Exercise & Music can rearrange the brain’s electrical frequency, boosting your enjoyment & can be a game-changer during work outs.

Exercise & Music
Feel an extra pep in your step when your favourite tune comes on? There’s a reason for that: Music influences you to run farther, bike longer and swim faster – often without you even realizing it. Indeed, “Music is like a legal drug for athletes,” Costas Karageorghis of London’s Brunel University School of Sport and Education said in an article posted on her fitness blog. “It can reduce the perception of effort significantly and increase endurance by as much as 15 percent.”
Scientists from Brunel University in the UK have used portable electroencephalogram (EEG) monitoring with interference shielding technology to measure three types of brainwaves during exercise. This lets them compare the brain’s electrical feedback while exercising outdoors to music, a podcast, or no soundtrack at all.
They found music rearranges the brain’s electrical frequency, causing a drop in focus but enhancing enjoyment 28 per cent more than silence and 13 per cent more than a podcast. “The EEG technology facilitated measurement during an ecologically-valid outdoor task, so we could finally explore the brain mechanisms that underlie the effects of music during real-life exercise situations,” said Marcelo Bigliassi, Psychophysiologist at Brunel.
In 2012, a study likened music to a legal, performance-enhancing drug, cheating tiredness and sparking feel-good vibes. Music naturally boosts dopamine, the neurotransmitter that drives your brain’s reward system. Listening to music during a workout can give you a hit of dopamine – resulting in feelings of well-being. At the same time, exercise boosts serotonin (a mood-boosting neurotransmitter) so the combination will do wonders for your happy hormones.However the precise brain mechanisms music triggers during exercise are less understood.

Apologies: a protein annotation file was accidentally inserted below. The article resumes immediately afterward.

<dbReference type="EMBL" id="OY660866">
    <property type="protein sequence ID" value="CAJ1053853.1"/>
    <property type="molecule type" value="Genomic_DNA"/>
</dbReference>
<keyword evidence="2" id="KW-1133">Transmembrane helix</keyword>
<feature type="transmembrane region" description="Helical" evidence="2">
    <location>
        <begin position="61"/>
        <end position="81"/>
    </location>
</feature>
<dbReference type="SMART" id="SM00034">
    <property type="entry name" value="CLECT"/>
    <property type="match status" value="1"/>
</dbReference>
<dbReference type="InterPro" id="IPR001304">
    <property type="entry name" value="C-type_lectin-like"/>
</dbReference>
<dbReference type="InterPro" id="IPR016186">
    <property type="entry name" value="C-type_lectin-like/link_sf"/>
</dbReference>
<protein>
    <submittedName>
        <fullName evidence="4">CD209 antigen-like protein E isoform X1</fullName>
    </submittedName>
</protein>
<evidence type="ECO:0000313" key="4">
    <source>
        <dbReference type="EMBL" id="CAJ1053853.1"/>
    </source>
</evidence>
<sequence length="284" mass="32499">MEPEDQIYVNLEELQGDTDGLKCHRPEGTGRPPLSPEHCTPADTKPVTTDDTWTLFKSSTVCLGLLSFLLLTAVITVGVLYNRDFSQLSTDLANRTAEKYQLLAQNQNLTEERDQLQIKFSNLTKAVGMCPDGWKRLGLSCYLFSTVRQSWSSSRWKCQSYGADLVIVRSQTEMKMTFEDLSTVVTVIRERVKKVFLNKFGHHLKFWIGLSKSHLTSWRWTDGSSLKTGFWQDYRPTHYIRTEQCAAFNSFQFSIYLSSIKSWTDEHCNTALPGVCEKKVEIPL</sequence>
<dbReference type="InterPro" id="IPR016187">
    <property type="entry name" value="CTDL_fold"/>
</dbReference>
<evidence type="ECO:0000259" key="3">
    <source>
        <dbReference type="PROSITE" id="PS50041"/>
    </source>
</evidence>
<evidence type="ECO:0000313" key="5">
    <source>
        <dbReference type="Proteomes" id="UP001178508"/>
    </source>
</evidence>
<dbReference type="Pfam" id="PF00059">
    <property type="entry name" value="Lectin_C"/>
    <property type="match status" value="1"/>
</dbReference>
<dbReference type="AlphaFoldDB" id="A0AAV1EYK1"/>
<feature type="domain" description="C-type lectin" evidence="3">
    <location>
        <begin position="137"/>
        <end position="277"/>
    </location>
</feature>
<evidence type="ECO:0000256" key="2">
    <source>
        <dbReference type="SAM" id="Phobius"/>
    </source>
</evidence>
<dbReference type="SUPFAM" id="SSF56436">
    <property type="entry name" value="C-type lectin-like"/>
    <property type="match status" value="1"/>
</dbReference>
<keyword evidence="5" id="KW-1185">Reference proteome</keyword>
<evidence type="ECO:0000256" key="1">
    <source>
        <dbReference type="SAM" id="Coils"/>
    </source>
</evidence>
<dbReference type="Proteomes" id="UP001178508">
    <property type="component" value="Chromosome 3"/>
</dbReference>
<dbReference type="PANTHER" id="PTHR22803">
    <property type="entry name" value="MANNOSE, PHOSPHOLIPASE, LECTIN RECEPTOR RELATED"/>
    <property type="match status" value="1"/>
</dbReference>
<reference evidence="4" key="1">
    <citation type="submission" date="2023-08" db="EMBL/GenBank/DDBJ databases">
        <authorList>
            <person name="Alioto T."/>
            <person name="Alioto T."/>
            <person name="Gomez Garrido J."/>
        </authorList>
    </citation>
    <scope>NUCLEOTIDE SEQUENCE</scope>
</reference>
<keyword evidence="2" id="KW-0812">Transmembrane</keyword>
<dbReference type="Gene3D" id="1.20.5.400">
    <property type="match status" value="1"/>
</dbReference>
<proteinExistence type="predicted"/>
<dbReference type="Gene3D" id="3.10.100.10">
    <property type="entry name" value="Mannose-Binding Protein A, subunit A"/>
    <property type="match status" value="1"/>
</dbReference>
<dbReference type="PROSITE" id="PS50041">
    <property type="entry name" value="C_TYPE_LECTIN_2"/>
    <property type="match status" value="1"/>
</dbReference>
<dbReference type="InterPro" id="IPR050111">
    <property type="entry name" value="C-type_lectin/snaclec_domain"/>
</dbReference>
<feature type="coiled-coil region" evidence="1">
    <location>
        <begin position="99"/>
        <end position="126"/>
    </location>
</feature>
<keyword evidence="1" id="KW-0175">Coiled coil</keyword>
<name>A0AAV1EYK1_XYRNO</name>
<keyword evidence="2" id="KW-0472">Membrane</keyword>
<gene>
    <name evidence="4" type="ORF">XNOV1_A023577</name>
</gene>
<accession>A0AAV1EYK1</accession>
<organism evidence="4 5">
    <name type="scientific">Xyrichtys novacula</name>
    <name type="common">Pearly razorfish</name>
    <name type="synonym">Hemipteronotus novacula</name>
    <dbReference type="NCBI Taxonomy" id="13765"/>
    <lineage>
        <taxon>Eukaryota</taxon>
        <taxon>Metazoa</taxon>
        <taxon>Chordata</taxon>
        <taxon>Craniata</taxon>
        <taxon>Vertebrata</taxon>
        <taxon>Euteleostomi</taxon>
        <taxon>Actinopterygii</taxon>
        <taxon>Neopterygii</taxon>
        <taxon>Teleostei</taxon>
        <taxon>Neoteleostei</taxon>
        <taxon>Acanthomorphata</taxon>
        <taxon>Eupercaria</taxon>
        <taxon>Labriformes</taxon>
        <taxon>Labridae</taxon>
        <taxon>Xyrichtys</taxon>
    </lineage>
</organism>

The study says the brain mechanisms behind these effects appear to be linked to a boost in beta frequencies in the frontal and frontal-central regions of the cortex. “We showed that music has the potential to increase beta waves and elicit a more positive emotional state,” said Bigliassi. “This can be capitalised upon during other forms of exercise and render a given activity more pleasurable. People who struggle to engage in physical activity programs should select appropriate pieces of exercise & music,” he said.
While music isn’t a substitute for medication to manage chronic pain, it may distract you from normal aches or pains during exercise. Therefore, you’re more likely to push through and complete your workout resulting in the best shape possible.


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